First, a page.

Apple in October 2019 debuted the AirPods Pro, a new higher-end version of its existing AirPods with an updated design, noise cancellation technology, a customizable fit with silicone ear tips, and a more expensive $249 price tag.
In this guide, we've collected 14 of our favorite AirPods Pro tips to help you get the most out of Apple's latest and greatest wireless earbuds. Check out our video, keep reading, and you might well discover a new trick or two.
Have you found yourself getting frustrated trying to wrestle each AirPod Pro out of the case? Well, we're here to tell you "you're holding it wrong."
Apple has designed them in such a way that you simply have to push on the back of each earbud and it will swivel right out between your thumb and forefinger.
2. Enable Noise Cancellation for Better Audio
AirPods Pro are Apple's first in-ear headphones with Active Noise Cancellation (ANC), which adapts to the shape of your ear and blocks out the outside world so you can focus on what you're listening to.
ANC relies on a feature called Ambient EQ, which Apple says adjusts the sound signal 200 times a second to optimize audio for your specific ear shape through the use of an internal-facing microphone.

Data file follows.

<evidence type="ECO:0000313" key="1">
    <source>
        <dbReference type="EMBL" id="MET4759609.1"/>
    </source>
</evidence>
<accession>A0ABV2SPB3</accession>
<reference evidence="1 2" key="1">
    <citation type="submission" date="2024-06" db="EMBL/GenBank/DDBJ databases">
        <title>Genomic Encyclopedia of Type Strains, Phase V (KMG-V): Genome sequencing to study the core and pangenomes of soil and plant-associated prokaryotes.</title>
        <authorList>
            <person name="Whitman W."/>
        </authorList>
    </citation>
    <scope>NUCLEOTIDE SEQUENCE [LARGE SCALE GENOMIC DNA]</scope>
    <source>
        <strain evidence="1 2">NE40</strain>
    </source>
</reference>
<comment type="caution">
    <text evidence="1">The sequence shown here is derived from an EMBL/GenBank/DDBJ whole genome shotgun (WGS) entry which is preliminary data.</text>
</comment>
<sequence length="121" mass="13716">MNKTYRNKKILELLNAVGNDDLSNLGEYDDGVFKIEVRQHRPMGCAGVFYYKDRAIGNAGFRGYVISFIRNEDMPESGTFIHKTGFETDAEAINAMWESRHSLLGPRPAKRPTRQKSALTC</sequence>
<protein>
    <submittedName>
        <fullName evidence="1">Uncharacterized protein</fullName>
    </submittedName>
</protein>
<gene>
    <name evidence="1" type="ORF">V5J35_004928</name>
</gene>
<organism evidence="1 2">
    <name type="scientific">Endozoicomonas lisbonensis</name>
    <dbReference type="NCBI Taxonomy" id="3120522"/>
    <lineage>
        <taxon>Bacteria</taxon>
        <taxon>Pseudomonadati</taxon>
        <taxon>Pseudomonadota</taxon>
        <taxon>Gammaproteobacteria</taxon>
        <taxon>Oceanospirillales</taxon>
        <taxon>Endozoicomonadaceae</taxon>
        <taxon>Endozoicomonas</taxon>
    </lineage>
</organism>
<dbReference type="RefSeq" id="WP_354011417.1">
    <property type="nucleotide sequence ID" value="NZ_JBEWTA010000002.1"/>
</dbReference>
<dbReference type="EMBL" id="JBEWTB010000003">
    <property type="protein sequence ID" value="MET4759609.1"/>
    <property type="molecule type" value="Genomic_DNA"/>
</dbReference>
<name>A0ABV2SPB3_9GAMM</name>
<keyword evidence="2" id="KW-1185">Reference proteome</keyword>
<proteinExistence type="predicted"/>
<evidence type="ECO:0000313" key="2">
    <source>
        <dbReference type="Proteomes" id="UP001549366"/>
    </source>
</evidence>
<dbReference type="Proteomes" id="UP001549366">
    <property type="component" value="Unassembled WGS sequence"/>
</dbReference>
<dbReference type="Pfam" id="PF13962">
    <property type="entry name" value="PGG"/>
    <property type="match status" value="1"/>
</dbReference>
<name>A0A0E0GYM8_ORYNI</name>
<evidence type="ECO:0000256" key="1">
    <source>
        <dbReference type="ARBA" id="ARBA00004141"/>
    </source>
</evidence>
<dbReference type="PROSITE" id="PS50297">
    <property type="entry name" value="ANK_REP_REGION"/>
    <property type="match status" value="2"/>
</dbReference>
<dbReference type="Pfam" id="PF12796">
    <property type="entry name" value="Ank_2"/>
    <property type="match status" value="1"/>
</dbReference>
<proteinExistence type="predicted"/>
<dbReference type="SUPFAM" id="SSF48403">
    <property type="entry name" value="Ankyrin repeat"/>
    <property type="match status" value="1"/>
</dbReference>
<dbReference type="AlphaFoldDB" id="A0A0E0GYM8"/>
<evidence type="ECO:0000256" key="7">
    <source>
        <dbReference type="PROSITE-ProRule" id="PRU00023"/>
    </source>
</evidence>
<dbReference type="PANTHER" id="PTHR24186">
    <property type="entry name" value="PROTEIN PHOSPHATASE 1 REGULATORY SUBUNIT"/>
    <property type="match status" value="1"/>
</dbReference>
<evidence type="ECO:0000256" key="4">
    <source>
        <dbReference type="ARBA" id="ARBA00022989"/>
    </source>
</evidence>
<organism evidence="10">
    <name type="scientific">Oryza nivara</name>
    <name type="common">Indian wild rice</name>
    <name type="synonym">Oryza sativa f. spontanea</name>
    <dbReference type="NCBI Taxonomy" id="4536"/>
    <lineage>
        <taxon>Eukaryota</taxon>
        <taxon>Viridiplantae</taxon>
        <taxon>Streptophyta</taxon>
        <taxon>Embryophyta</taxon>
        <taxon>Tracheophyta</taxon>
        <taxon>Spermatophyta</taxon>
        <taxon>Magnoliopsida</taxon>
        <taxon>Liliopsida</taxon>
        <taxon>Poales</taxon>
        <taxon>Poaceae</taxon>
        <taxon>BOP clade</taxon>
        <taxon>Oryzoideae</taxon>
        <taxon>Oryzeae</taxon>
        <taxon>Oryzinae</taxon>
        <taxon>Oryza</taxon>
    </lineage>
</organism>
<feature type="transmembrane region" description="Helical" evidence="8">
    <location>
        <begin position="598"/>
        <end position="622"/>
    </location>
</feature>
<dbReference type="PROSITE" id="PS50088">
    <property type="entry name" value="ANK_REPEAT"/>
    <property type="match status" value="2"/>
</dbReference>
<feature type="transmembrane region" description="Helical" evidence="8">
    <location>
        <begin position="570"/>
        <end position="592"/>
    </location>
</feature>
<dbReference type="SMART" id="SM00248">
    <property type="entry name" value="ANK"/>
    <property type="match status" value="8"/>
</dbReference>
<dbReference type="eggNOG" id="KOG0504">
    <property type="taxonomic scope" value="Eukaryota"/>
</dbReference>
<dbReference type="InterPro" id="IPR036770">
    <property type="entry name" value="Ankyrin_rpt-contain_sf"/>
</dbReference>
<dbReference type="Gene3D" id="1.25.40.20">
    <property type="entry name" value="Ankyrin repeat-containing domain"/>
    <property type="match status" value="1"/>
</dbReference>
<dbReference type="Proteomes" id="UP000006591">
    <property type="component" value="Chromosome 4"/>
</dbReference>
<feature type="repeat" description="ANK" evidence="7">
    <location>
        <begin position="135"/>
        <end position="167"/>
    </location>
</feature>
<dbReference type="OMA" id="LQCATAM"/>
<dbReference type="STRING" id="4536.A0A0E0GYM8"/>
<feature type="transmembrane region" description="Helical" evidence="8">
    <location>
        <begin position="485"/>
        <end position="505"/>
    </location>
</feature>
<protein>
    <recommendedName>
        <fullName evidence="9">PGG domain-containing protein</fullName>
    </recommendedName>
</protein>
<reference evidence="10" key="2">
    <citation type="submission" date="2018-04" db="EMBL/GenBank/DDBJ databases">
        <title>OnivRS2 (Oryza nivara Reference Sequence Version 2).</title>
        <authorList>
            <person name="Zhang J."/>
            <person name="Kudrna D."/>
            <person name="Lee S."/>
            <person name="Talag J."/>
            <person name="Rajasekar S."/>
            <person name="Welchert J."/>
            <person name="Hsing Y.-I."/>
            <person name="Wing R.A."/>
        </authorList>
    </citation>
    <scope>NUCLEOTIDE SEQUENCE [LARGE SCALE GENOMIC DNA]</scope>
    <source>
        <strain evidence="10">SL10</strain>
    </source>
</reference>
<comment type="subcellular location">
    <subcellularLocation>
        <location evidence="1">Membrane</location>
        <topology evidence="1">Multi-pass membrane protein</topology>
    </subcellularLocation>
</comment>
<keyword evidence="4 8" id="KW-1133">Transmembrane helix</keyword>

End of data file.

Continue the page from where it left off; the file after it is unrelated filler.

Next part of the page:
When you turn off noise cancellation, Ambient EQ is also disabled, meaning sound quality is slightly degraded. So for the best Airpods Pro audio experience, it's better to keep noise cancellation on. By default, pressing and holding either AirPod Pro stem will cycle between Noise Cancellation and Transparency, or you can control the noise functions on your iPhone or iPad.
Open Control Center on your iOS device.
Press and hold the Control Center volume bar (a pair of earbuds will be visible inside of it to indicate the AirPods Pro are connected.)
Tap Noise Cancellation in the strip at the bottom of the screen.
You can also control Noise Control functions by going to Settings -> Bluetooth and tapping the information icon (the circled "i") next to your AirPods Pro. And if you've got your AirPods connected to a Mac running macOS Catalina, you can control it from the volume icon in the menu bar.
3. Tap to Check Wireless Charge Status
AirPods Pro come with a wireless charging case, and you can charge it on most Qi-compatible third-party charging mats. The case also includes a neat new function for checking its charging status at any time.
Place the charging case face up on a charging mat – the light will turn on for a few seconds, then turn off as it starts to charge.
To check the charging status at any time, tap the case with your finger to make the light come on.
Take notice of the light's color: An amber light means it's still charging, and green means it's fully charged.
4. Activate Noise Cancellation on One AirPod
You can use noise cancellation when using only one AirPod Pro, which is useful if you like to take calls using just the one earbud.
Launch the Settings app on your iPhone or iPad.
Tap Accessibility -> AirPods.
Tap the toggle next to Noise Cancellation on One AirPod.
Most Airpods Pro users will know they can flip between the noise control features or turn them off entirely from iPhone's Control Center. It's less well-known that you can access the same functions on Apple Watch, too.